HIV

PSR NATIONAL SUMMARY

Icon depicting water drop with a cross in front of itThe Prevention Status Reports highlight—for all 50 states and the District of Columbia—the status of public health policies and practices designed to address 10 important public health problems and concerns. This report highlights four policies that reflect recent scientific advances (1) in HIV prevention and medical care that can reduce new HIV infections and related illnesses and deaths:

  • Facilitating state Medicaid reimbursement for HIV screening (2–4)
  • Making state HIV testing laws compatible with the 2006 CDC and 2013 US Preventive Services Task Force HIV testing recommendations (3–5)
  • Reporting all CD4 and all HIV viral load data to the state HIV surveillance program and complete lab reporting to CDC (6)
  • Increasing the percentage of HIV-infected persons who have a suppressed viral load (7)

These policies are important state-level tools that further the goals of the 2010 National HIV/AIDS Strategy (7). Another strategy supported by scientific evidence is use of antiretroviral medications by persons with HIV to prevent transmission to uninfected partners (1).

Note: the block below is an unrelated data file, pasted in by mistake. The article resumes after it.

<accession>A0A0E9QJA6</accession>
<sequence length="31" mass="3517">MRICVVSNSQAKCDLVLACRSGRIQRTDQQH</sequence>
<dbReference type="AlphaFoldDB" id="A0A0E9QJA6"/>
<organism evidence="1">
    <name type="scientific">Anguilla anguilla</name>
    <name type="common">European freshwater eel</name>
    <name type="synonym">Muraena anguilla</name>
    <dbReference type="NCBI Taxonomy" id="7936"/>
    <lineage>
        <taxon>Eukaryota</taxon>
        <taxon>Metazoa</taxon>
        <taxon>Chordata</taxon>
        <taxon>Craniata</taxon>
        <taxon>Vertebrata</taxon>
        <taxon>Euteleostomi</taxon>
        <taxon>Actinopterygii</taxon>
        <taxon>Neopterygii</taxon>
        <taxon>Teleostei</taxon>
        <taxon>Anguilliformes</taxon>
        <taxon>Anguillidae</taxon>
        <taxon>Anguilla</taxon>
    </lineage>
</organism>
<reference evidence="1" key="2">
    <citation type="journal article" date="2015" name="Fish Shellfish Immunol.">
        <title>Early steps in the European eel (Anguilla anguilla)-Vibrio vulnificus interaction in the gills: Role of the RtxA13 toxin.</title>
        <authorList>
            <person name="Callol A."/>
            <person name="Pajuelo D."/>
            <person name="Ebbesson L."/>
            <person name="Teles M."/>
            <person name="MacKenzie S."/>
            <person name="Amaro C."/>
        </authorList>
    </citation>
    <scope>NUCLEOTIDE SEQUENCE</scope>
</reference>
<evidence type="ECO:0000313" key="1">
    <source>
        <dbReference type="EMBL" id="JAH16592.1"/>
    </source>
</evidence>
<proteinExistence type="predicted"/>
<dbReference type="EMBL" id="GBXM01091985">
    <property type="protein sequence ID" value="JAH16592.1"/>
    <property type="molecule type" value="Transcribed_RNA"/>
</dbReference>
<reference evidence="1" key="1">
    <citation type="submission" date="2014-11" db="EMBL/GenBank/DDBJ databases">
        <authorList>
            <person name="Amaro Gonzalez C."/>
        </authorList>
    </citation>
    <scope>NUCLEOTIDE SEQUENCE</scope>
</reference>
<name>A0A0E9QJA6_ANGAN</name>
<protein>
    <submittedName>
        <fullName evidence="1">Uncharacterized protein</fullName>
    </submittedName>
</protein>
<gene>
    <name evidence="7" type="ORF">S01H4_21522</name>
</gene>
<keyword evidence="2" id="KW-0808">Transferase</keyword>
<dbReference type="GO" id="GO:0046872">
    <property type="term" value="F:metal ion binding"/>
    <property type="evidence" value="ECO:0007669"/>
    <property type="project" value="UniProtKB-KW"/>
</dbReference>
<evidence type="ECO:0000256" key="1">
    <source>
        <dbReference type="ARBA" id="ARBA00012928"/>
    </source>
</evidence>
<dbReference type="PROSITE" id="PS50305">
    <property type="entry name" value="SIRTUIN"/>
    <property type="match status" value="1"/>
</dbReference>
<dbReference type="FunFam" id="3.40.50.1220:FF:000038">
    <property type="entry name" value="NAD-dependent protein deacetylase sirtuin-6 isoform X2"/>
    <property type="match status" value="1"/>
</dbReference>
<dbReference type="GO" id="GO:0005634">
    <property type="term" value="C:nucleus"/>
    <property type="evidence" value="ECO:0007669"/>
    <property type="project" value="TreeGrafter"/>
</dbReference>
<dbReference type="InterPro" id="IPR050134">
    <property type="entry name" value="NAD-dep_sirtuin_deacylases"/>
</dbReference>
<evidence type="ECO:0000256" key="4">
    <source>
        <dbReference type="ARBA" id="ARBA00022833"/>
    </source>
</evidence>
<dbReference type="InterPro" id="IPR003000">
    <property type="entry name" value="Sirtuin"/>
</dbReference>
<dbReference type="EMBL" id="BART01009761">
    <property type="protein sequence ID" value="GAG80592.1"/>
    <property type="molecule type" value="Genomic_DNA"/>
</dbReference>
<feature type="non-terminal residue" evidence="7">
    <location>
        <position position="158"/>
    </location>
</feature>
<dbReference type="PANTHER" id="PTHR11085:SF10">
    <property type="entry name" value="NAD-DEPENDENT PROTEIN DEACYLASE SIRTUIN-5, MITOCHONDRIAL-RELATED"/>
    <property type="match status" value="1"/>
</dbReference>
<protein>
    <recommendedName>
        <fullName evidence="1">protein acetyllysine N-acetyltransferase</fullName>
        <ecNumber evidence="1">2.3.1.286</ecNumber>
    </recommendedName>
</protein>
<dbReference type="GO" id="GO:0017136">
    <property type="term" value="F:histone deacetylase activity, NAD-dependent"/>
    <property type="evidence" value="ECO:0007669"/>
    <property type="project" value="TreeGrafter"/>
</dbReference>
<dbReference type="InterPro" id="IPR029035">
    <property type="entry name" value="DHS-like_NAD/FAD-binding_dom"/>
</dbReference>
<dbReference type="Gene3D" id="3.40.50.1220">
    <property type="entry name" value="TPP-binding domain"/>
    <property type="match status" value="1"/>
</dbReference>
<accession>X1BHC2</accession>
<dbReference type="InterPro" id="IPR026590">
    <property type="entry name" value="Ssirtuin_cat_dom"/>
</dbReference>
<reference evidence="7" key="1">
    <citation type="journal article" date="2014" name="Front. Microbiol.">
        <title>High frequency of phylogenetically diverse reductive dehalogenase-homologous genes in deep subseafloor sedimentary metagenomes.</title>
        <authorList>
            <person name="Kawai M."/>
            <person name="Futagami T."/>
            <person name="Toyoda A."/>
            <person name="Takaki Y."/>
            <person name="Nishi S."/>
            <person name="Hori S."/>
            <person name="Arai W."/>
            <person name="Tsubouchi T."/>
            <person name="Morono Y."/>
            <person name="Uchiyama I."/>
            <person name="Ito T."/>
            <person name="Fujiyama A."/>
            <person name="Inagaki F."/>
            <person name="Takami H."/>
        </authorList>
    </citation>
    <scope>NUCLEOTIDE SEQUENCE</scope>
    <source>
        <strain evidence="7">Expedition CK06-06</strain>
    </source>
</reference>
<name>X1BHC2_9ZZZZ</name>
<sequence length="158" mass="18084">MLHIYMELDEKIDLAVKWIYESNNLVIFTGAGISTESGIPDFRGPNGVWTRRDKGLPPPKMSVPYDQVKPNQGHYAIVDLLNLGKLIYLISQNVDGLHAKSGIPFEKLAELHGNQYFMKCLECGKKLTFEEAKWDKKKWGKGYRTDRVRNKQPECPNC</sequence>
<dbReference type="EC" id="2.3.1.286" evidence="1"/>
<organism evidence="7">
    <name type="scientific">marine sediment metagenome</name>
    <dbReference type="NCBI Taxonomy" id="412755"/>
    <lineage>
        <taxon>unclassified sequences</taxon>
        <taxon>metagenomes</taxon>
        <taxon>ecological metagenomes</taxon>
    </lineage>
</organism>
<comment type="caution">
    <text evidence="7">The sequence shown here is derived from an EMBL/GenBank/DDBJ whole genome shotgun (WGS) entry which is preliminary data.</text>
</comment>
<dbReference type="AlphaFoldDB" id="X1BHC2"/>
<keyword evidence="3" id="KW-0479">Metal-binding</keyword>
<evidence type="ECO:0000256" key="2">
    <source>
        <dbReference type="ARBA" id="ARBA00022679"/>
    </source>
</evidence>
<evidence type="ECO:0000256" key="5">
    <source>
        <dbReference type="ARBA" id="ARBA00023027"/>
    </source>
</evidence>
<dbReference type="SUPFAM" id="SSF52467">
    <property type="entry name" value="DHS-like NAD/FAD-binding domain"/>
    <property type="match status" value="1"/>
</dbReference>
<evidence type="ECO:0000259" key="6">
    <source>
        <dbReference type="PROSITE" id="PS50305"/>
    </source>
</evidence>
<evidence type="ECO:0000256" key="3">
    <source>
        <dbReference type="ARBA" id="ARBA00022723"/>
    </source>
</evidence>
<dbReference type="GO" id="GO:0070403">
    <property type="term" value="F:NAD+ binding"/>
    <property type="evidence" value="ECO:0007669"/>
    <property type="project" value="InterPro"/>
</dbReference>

State Medicaid reimbursement for routine HIV screening

Medicaid (traditional state Medicaid programs and Medicaid expansion programs) reimbursement of healthcare providers for costs associated with routine HIV screening, regardless of the patient’s HIV infection risk. (In states with Medicaid expansion, persons insured under the expansion are covered for routine HIV screening as required by law [8], while enrollees in traditional state Medicaid programs might or might not be covered for routine HIV screening.)

RatingCoverage for routine HIV screening
GreenAll Medicaid recipients
YellowSome Medicaid recipients
RedNo Medicaid recipients


How These Ratings Were Determined
These ratings reflect the extent to which state Medicaid programs supported routine HIV screening, as assessed by the Kaiser Family Foundation (KFF) and the National Alliance of State and Territorial AIDS Directors (NASTAD) (2,9,10).

Coverage of Routine HIV Screening—Traditional Medicaid: To assess coverage of routine HIV screening in traditional Medicaid fee-for-service programs, KFF surveyed state Medicaid officials in 2010 and 2013 (2). NASTAD updated the results in 2015 for all states without such coverage, except for two states (Alabama and Mississippi) that did not respond to requests for information (9).